Chapter 19 Mechanical Response of Cytoskeletal Networks

Department of Physics and Institute for Biophysical Dynamics, University of Chicago, Illinois 60637, USA.
Methods in cell biology (Impact Factor: 1.42). 02/2008; 89:487-519. DOI: 10.1016/S0091-679X(08)00619-5
Source: PubMed

ABSTRACT The cellular cytoskeleton is a dynamic network of filamentous proteins, consisting of filamentous actin (F-actin), microtubules, and intermediate filaments. However, these networks are not simple linear, elastic solids; they can exhibit highly nonlinear elasticity and a thermal dynamics driven by ATP-dependent processes. To build quantitative mechanical models describing complex cellular behaviors, it is necessary to understand the underlying physical principles that regulate force transmission and dynamics within these networks. In this chapter, we review our current understanding of the physics of networks of cytoskeletal proteins formed in vitro. We introduce rheology, the technique used to measure mechanical response. We discuss our current understanding of the mechanical response of F-actin networks, and how the biophysical properties of F-actin and actin cross-linking proteins can dramatically impact the network mechanical response. We discuss how incorporating dynamic and rigid microtubules into F-actin networks can affect the contours of growing microtubules and composite network rigidity. Finally, we discuss the mechanical behaviors of intermediate filaments.

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Available from: Margaret L Gardel, Aug 15, 2014
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    • "The molecular nature of the contribution of tubulin to cell nanomechanics has been investigated in detail (Gardel et al. 2008). So far, the microtubule network is supposed to represent a compressive load-bearing component that counteracts the tensile forces generated by the cortical actimyosin web (Ingber 2003). "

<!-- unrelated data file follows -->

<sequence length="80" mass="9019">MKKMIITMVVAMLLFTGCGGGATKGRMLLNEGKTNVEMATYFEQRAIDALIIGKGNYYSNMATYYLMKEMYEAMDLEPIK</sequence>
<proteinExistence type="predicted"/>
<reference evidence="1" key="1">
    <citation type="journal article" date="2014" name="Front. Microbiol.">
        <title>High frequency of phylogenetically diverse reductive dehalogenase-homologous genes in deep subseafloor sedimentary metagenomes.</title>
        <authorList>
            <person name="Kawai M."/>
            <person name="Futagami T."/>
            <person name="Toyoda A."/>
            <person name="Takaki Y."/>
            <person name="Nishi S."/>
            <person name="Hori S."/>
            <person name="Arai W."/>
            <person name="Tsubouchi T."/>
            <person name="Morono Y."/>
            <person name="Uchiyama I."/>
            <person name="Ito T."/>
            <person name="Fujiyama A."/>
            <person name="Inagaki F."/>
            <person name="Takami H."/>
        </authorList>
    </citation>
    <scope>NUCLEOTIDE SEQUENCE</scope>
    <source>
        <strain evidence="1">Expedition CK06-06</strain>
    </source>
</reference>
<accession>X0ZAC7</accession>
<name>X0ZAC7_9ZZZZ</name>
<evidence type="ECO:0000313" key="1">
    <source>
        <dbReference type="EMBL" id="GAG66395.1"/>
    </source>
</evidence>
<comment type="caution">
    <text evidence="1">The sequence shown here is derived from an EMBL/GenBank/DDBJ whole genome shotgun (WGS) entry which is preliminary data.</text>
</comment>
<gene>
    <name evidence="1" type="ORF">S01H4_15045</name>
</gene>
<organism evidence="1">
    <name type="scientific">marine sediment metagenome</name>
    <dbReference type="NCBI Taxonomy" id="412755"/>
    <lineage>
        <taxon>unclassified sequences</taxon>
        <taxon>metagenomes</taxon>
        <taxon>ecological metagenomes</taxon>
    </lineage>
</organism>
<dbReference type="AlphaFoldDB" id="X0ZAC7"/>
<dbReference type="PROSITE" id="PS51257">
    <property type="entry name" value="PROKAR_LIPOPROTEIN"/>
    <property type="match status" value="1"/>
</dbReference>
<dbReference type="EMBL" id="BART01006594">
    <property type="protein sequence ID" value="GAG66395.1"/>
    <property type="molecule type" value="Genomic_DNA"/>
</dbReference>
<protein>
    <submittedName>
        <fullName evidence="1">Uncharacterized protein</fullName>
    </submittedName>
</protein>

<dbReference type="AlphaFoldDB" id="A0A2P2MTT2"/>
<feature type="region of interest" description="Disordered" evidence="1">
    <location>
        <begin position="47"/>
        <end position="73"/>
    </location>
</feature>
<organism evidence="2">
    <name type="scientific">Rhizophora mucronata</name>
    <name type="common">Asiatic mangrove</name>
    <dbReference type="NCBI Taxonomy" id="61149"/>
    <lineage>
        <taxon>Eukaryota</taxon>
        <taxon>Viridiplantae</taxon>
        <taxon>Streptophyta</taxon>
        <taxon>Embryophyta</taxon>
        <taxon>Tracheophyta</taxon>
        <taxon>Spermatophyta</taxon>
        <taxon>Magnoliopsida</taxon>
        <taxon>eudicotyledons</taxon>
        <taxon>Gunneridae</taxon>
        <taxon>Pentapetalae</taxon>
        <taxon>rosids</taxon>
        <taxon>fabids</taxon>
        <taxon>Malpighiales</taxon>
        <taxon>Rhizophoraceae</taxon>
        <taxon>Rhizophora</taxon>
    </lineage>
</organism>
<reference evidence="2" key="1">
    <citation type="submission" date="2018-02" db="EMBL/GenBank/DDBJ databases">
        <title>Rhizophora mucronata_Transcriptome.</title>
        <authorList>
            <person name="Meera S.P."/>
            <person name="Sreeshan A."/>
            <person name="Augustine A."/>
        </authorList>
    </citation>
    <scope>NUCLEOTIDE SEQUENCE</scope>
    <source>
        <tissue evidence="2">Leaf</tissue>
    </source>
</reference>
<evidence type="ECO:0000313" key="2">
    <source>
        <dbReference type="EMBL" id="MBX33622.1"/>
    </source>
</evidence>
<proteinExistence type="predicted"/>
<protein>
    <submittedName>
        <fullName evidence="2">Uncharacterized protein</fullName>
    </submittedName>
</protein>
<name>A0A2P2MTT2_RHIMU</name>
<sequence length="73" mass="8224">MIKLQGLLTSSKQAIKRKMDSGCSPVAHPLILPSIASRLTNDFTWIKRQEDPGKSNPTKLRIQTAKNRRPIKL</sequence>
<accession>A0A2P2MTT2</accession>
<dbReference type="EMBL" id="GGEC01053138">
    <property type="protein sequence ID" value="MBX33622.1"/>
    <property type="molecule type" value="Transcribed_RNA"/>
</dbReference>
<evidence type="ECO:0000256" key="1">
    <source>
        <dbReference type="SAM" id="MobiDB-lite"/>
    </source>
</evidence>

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    ABSTRACT: The mechanical characteristics of endothelial cells reveal four distinct compartments, namely glycocalyx, cell cortex, cytoplasm and nucleus. There is accumulating evidence that endothelial nanomechanics of these individual compartments control vascular physiology. Depending on protein composition, filament formation and interaction with cross-linker proteins, these four compartments determine endothelial stiffness. Structural organization and mechanical properties directly influence physiological processes such as endothelial barrier function, nitric oxide release and gene expression. This review will focus on endothelial nanomechanics and its impact on vascular function.
    Cell and Tissue Research 03/2014; 355(3). DOI:10.1007/s00441-014-1853-5 · 3.57 Impact Factor
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    • "Cytoskeleton is required for many biological processes, such as embryonic morphogenesis, immune surveillance, tissue repair, and regeneration. Aberrant regulation of cytoskeleton dynamics drives progression of cancer invasion and metastasis [1, 2]. Cancer cell metastasis is a multistage process involving invasion into surrounding tissue, intravasation, transit in the blood or lymph, extravasation, and growth at a new site. "